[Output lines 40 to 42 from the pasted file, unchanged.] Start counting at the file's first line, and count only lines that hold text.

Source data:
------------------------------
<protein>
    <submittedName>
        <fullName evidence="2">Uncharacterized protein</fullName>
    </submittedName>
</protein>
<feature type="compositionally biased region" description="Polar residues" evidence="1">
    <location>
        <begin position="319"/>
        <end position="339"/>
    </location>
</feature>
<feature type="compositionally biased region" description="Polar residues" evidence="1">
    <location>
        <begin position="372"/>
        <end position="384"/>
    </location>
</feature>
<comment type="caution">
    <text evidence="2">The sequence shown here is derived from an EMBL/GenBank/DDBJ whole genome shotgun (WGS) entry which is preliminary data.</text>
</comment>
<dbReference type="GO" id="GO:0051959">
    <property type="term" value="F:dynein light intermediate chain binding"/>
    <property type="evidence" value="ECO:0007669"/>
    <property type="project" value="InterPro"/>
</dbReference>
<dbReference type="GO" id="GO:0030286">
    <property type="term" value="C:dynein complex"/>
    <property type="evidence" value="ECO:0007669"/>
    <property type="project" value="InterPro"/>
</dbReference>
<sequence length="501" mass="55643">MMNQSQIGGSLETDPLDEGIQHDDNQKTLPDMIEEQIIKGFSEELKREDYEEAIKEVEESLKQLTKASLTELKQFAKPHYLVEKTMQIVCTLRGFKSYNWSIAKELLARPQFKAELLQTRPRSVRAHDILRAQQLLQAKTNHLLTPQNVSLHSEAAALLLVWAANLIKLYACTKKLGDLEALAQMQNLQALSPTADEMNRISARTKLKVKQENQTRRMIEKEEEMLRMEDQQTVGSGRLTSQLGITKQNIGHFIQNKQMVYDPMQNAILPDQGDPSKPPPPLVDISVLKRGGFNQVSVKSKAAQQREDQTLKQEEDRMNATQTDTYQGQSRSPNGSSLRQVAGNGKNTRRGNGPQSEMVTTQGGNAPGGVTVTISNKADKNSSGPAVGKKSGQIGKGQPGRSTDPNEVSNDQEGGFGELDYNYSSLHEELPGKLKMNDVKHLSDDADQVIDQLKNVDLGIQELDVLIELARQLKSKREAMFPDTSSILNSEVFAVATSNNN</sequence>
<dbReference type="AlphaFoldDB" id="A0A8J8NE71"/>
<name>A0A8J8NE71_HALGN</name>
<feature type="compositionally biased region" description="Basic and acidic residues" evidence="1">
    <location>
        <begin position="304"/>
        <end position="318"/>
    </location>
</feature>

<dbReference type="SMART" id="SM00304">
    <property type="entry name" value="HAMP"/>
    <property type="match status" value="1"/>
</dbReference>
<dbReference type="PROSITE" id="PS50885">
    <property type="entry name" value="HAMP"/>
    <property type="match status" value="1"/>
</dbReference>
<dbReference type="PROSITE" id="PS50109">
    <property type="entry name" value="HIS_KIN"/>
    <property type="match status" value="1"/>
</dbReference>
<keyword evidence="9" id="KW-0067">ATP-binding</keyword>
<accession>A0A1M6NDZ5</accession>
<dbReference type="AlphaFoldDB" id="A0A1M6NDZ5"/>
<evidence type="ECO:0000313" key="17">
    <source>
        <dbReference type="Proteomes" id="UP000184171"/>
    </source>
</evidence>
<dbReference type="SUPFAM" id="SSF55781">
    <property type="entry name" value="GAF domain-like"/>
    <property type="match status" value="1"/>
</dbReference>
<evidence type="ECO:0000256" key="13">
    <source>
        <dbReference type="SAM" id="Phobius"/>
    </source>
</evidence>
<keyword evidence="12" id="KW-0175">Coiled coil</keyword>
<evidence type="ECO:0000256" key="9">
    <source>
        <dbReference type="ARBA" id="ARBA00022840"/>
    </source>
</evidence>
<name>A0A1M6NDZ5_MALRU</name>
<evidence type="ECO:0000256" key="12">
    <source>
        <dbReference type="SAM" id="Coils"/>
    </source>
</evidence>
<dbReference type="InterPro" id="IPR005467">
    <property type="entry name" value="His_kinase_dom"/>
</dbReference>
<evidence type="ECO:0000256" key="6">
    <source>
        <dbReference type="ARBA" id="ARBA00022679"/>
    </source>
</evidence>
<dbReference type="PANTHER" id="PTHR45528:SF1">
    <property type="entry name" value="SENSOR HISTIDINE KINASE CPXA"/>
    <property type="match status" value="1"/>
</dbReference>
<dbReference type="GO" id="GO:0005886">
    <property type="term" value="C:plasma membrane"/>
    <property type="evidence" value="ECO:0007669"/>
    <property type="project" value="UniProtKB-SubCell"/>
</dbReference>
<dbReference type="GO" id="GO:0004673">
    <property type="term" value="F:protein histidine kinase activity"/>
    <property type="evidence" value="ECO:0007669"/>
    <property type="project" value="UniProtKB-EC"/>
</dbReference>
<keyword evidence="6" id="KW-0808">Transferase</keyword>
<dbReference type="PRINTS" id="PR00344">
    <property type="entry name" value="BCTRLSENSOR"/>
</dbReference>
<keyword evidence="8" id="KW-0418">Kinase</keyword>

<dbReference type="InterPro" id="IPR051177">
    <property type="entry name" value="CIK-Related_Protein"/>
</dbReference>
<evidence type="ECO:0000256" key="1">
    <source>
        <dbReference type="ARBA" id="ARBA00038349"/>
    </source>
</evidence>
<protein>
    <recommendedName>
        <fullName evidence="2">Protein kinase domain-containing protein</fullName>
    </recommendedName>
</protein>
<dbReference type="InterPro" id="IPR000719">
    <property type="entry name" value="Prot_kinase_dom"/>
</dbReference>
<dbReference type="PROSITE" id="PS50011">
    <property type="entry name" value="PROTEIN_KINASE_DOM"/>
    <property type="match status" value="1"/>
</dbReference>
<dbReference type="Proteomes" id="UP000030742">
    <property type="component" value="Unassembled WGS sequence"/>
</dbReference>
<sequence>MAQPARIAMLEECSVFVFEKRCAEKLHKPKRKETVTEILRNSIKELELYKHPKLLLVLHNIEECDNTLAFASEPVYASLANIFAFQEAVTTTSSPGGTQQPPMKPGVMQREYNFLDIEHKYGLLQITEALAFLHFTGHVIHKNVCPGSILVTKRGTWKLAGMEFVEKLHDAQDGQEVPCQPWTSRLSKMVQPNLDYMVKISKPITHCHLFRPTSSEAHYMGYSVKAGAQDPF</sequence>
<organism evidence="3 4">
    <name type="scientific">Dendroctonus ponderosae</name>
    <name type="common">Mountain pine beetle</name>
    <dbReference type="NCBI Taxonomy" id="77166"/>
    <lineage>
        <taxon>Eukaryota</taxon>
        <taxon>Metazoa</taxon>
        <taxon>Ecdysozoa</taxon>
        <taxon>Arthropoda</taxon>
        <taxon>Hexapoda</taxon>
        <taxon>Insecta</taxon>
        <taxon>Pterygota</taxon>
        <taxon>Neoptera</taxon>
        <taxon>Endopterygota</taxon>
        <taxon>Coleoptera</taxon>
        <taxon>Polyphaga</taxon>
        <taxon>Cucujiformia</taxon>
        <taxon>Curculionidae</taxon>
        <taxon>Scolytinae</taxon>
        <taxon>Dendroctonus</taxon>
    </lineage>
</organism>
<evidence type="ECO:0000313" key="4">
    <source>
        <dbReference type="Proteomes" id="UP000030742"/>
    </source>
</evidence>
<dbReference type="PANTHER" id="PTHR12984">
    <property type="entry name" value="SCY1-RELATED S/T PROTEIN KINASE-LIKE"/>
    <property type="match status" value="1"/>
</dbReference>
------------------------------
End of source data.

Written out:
<dbReference type="SMART" id="SM00304">
    <property type="entry name" value="HAMP"/>
    <property type="match status" value="1"/>